Motherfucker from Hell

Postby Regulator » Wed May 16, 2012 3:26 pm

It's a brave new world.

PDH

penile prisoner

Postby PDH » Wed May 16, 2012 3:38 pm

You guys are putting me off this game now. Starting to not look forward to playing it.
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Benderbrau

Twenty-Something

Postby Benderbrau » Wed May 16, 2012 3:40 pm

PDH wrote:You guys are putting me off this game now. Starting to not look forward to playing it.

I've waited years for this game and now I'm not buying. I won't support this type of behavior.
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Benderbrau

Twenty-Something

Postby Benderbrau » Wed May 16, 2012 4:35 pm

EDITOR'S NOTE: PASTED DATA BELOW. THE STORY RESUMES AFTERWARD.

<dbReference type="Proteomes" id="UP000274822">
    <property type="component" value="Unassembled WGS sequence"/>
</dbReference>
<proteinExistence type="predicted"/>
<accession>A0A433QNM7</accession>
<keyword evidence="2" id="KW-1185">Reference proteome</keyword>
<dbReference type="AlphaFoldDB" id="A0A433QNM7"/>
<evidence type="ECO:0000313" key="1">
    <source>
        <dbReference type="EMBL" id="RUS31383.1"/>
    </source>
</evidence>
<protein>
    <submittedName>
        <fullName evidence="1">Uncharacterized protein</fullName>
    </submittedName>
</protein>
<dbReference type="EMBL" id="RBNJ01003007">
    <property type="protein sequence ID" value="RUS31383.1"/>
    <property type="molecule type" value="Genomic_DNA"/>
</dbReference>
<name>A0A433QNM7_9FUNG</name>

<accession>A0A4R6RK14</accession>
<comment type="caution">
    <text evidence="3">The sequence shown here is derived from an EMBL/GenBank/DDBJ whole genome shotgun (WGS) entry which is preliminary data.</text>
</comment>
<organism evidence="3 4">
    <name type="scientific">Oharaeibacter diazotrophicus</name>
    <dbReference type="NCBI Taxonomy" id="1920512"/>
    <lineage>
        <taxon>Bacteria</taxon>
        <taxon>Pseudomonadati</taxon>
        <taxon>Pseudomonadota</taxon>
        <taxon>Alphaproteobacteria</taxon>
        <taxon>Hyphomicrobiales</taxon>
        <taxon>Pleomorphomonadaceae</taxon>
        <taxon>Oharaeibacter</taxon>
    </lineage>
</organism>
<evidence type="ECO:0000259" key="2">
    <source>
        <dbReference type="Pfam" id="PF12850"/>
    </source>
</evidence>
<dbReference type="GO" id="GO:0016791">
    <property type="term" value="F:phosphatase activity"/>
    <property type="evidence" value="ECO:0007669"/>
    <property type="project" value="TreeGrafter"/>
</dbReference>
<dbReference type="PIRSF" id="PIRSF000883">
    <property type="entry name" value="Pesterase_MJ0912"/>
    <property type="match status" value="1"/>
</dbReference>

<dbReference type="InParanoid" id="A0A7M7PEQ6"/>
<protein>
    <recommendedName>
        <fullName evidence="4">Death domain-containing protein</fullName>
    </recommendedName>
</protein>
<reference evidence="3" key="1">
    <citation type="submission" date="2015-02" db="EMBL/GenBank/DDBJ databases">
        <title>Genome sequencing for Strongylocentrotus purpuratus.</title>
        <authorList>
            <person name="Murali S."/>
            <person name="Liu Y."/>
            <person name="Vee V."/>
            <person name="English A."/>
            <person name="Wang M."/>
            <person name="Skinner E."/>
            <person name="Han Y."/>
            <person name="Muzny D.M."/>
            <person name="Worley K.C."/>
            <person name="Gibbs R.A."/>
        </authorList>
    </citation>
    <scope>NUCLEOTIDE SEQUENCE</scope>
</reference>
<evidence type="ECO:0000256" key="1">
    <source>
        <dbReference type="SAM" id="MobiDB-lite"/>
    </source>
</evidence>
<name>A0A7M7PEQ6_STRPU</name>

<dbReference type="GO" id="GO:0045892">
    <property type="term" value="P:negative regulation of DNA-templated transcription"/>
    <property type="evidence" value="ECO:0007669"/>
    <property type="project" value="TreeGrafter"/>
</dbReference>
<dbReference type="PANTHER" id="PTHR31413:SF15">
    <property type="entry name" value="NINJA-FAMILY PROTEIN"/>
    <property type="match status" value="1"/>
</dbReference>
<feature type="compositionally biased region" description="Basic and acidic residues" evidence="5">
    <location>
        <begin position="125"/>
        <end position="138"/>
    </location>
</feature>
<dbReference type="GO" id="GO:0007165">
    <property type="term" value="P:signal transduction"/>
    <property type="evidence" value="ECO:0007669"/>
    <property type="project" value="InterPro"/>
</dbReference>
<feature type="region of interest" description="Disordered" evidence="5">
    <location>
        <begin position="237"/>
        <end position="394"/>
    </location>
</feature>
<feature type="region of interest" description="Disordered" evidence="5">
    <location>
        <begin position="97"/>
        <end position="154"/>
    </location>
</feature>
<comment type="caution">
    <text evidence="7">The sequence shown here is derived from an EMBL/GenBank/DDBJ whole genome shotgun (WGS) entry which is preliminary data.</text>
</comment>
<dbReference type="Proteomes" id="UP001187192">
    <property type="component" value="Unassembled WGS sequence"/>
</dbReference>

"When asked to justify Blizzard's decision [to require a constant internet connection], Diablo III producer Jay Wilson said that...while a player could die in-game if their connection drops out, the penalties for this would not be "harsh" (specifically a 10 percent decrease in durability for equipped weapons and items) unless the player is on hardcore mode, in which case he or she would lose the character permanently. "

Fuck you Blizzard. :smt011
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dairydead

Humuhumunukunukuapuaa

Postby dairydead » Wed May 16, 2012 11:46 pm

I've never liked Blizzard. They've always had a sort of arrogance that has bothered me, and now their arrogance and short sightedness is biting them in the ass. Oh well, its not like the world will be a lesser place with a few less generic games.
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Miracloman

Great Scott!!!

Postby Miracloman » Thu May 17, 2012 12:11 am

I seem to recall they intended to put this same real world currency auction house model in World of Warcraft too.
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Benderbrau